The House Church at Dura-Europos


This site is not, strictly speaking, a New Testament site, since it has been dated to around 240 AD.  However, it illustrates an early Christian meeting place, and it is useful in analyzing the development of such places.  The first Christians participated in Jewish gatherings at synagogues (Acts 13:14-16).  After they were expelled from the synagogues, they started meeting in large private houses that the owner would make available for these meetings (Romans, 15:5), perhaps gathering in the dining room or in the courtyard.  See the larger houses in Bethsaida.  A next logical step would be to dedicate a house to this purpose, with modifications to make it more appropriate.  Such was the house church at Dura-Europos.


The settlement at Dura was originally a Babylonian town in the desert of Syria.  It was rebuilt as a military outpost by the Greeks around 300 BC, and given the name Europos after the native city in Macedonia of emperor Seleucus I, the Alexandrian general who began the Seleucid dynasty after the generals of Alexander the Great partitioned his conquered territories among them.  It was annexed by the Romans in 165 AD and maintained as a fortress.  It was conquered and destroyed by the Persians on 256 AD, and partially buried in the sands.
 Figure 1: House Plan
Excavations at the site began in 1922. Parts of the buildings were dismantled from the site and assembled in a Yale Museum in the 1930’s. In addition to the Christian building described here, there was also a contemporary synagogue. There was a graffito on the wall of one the rooms of the Christian building with the date 545 of the Seleucid age (232-233 AD), which is thought to be from a date close to the construction of the building.  This building was originally used as a private house.  The modifications for Christian use were likely made around the 240’s.

The plot of land of the building measures about 57 by 62 feet. The house consisted of eight rooms and a courtyard (See Figure 1). An entrance on the northeast corner led into a vestibule (room 8), which connected to the center courtyard (space 1). The room in the northwest corner (room 6) was significantly modified to serve as a baptistery, and its walls were covered with painted scenes with Christian themes (See Figure 2). The dividing wall between two of the original rooms (4A and 4b), was taken down to make a large assembly room of about 16 by 42 feet, estimated to accommodate about 65 to 75 persons.  At the east end of this room was a podium with an area of about 3 by 5 feet. It is remarkable that this room, in contrast with the baptistery, had no decorations, perhaps so as not to distract those listening to sermons.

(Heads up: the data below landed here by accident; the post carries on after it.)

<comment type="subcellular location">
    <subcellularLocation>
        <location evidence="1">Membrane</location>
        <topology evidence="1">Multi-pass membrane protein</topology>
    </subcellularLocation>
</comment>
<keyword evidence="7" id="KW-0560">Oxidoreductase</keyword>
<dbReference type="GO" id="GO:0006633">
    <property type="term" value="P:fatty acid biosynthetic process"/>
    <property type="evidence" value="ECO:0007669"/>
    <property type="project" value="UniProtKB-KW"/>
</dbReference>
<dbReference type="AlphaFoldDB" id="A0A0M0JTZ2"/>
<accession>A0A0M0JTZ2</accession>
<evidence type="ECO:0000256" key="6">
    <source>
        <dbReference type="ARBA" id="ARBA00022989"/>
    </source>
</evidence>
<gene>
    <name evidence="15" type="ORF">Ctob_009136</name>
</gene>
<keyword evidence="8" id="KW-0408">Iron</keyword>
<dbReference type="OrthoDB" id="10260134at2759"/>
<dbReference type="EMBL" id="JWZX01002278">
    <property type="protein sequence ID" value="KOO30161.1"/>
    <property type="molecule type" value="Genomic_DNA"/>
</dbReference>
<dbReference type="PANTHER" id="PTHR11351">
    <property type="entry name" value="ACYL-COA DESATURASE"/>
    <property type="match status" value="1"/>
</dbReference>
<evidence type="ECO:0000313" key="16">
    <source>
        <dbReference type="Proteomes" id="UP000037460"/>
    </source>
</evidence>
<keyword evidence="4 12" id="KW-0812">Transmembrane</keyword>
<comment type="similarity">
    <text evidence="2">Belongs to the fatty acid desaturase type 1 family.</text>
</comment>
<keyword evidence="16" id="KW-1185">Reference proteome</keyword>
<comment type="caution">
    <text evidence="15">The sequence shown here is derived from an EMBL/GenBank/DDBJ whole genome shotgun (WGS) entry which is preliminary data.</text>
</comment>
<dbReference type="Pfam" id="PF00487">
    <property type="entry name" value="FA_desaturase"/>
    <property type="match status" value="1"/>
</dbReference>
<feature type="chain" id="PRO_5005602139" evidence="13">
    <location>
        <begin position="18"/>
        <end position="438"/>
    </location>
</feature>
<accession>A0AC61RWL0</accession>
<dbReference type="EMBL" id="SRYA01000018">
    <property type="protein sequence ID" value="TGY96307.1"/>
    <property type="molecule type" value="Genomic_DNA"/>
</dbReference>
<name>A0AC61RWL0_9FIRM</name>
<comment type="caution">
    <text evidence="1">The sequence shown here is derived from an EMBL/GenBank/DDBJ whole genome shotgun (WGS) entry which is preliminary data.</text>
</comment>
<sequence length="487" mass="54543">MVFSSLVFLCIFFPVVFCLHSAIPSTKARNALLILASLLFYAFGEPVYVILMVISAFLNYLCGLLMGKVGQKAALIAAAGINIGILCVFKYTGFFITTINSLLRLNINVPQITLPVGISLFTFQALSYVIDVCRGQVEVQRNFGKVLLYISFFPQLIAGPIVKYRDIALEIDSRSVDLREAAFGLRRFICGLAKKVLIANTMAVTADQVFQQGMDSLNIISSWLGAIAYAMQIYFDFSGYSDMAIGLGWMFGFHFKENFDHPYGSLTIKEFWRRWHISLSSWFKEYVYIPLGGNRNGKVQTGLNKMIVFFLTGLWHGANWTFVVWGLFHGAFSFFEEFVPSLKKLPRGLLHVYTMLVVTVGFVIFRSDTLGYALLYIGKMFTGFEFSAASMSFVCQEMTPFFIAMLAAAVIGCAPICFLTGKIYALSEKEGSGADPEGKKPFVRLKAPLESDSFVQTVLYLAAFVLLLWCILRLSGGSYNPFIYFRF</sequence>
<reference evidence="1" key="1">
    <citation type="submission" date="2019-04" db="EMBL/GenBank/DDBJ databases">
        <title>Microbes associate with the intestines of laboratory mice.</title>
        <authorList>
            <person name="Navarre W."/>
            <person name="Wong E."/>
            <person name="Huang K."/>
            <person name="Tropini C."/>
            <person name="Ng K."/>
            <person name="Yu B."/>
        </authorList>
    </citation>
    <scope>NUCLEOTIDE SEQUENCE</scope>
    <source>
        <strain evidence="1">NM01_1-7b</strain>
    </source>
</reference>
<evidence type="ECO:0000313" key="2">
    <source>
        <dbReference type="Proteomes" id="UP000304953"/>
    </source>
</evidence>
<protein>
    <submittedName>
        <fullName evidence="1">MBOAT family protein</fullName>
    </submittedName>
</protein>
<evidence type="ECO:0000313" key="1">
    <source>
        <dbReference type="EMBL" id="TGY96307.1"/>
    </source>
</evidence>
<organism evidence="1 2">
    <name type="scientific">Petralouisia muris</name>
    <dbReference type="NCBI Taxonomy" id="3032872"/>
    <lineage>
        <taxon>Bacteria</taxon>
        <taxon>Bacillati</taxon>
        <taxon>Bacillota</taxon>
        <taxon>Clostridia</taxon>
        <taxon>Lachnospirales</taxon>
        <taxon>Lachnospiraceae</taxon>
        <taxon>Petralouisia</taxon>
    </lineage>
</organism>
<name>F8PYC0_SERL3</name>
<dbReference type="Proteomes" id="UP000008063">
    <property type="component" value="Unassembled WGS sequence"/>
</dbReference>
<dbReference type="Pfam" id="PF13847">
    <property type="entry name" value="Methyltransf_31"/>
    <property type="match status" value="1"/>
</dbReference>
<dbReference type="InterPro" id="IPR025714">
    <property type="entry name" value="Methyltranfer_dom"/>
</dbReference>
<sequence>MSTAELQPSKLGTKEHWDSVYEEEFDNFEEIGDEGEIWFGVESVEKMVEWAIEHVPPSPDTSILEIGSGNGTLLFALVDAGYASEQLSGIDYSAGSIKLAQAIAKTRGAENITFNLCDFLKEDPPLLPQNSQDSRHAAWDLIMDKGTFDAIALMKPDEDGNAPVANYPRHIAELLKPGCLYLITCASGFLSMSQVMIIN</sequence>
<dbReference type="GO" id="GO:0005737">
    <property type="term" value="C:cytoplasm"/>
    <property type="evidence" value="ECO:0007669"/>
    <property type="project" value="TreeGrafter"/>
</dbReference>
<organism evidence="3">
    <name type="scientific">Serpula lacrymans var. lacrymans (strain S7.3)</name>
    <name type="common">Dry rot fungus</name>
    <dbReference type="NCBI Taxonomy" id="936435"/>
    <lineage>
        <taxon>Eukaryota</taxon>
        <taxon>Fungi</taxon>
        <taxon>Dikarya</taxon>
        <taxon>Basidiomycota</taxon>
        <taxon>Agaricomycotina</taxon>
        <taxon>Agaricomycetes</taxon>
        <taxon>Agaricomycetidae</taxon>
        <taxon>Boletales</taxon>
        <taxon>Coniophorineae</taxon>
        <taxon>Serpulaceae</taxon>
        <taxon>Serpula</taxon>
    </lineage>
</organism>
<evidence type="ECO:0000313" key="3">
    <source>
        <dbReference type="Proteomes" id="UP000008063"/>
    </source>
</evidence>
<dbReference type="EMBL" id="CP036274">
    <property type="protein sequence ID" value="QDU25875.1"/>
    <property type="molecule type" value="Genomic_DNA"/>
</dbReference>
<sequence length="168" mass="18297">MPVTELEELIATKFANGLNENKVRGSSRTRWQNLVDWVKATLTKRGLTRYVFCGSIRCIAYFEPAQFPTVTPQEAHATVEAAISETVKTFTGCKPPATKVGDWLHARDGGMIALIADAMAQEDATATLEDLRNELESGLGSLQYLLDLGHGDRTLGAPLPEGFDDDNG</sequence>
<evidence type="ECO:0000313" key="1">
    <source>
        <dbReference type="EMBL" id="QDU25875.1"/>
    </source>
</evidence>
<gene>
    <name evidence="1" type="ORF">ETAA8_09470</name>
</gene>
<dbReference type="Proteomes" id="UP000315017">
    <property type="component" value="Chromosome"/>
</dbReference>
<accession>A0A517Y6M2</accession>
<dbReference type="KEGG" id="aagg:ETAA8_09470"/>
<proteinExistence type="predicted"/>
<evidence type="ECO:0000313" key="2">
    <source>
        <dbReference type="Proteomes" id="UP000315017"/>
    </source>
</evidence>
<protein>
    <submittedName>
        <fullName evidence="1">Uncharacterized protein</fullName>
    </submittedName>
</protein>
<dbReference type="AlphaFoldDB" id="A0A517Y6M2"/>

Figure 2: Baptistery
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A baptismal font, consisting of a large rectangular basin was constructed on the west wall the baptistery (room 6). A decorated canopy vault was built over the basin, supported by columns at the ends. On the wall inside the canopy there was an image of the Good Shepherd, perhaps symbolizing the acceptance of the baptized as a member of the flock. Below the shepherd there was a depiction of Adam and Eve. To the left of the canopy, on the south wall, there were images of  the Samaritan Woman at the Well, and of David and Goliath farther to the left at the top. To the right of the canopy, on the north wall, there were paintings at the top of the Healing of the Paralytic (See Figure 3) and of Peter and Jesus walking on water near a boat. Below was an image several women, approaching what appears to be a tomb. There was a plaster-coated rubble bench built along the eastern end of the room.


Rubble benches were added in the southwest and northwest sides of the courtyard, perhaps to accommodate overflows or for catechumens.  A bench was also added to the north exterior wall of the house.


A parchment fragment of a writing in Greek by Christian Syriac author Tatian on the Gospels, written around 172, was found in the dirt two blocks from the Christian building,



Carl H. Kraeling, C. Bradford Welles, editor, The Excavations at Dura-Europos, Final Report VIII, Part II, The Christian Building. (New Haven: Dura-Europos Publications, Distributed by J.J. Augustin Publisher, Locust Valley, NY, 1967)

Graydon F. Snyder, Ante Pacem: Archaeological Evidence of Church Life Before Constantine. (Macon, Georgia: Mercer University Press, 1985)

 Figure 3: The Healing of the Paralytic
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